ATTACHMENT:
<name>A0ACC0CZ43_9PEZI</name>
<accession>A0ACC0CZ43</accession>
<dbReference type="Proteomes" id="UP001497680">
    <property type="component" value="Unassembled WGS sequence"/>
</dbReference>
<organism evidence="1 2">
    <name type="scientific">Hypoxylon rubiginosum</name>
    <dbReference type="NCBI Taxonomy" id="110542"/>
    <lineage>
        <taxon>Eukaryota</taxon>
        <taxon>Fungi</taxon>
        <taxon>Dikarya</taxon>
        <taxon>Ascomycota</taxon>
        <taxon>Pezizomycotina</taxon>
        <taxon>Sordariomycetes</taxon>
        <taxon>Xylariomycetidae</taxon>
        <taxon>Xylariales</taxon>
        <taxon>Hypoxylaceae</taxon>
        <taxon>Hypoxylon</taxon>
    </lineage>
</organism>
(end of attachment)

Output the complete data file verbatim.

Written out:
<name>A0ACC0CZ43_9PEZI</name>
<accession>A0ACC0CZ43</accession>
<dbReference type="Proteomes" id="UP001497680">
    <property type="component" value="Unassembled WGS sequence"/>
</dbReference>
<organism evidence="1 2">
    <name type="scientific">Hypoxylon rubiginosum</name>
    <dbReference type="NCBI Taxonomy" id="110542"/>
    <lineage>
        <taxon>Eukaryota</taxon>
        <taxon>Fungi</taxon>
        <taxon>Dikarya</taxon>
        <taxon>Ascomycota</taxon>
        <taxon>Pezizomycotina</taxon>
        <taxon>Sordariomycetes</taxon>
        <taxon>Xylariomycetidae</taxon>
        <taxon>Xylariales</taxon>
        <taxon>Hypoxylaceae</taxon>
        <taxon>Hypoxylon</taxon>
    </lineage>
</organism>